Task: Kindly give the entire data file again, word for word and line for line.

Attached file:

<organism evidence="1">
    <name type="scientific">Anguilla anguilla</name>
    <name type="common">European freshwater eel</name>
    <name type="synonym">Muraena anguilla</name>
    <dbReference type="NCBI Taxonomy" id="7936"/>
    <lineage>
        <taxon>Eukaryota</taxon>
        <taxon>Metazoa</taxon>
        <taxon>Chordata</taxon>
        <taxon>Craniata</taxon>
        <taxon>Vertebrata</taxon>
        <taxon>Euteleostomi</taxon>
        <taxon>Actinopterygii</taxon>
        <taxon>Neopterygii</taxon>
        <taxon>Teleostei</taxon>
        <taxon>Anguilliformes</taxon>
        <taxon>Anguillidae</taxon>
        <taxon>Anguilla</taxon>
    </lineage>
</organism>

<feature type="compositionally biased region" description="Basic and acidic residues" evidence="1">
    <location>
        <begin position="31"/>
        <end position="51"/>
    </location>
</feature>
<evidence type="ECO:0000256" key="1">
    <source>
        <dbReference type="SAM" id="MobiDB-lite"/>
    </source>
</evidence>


<organism evidence="1">
    <name type="scientific">Anguilla anguilla</name>
    <name type="common">European freshwater eel</name>
    <name type="synonym">Muraena anguilla</name>
    <dbReference type="NCBI Taxonomy" id="7936"/>
    <lineage>
        <taxon>Eukaryota</taxon>
        <taxon>Metazoa</taxon>
        <taxon>Chordata</taxon>
        <taxon>Craniata</taxon>
        <taxon>Vertebrata</taxon>
        <taxon>Euteleostomi</taxon>
        <taxon>Actinopterygii</taxon>
        <taxon>Neopterygii</taxon>
        <taxon>Teleostei</taxon>
        <taxon>Anguilliformes</taxon>
        <taxon>Anguillidae</taxon>
        <taxon>Anguilla</taxon>
    </lineage>
</organism>

<feature type="compositionally biased region" description="Basic and acidic residues" evidence="1">
    <location>
        <begin position="31"/>
        <end position="51"/>
    </location>
</feature>
<evidence type="ECO:0000256" key="1">
    <source>
        <dbReference type="SAM" id="MobiDB-lite"/>
    </source>
</evidence>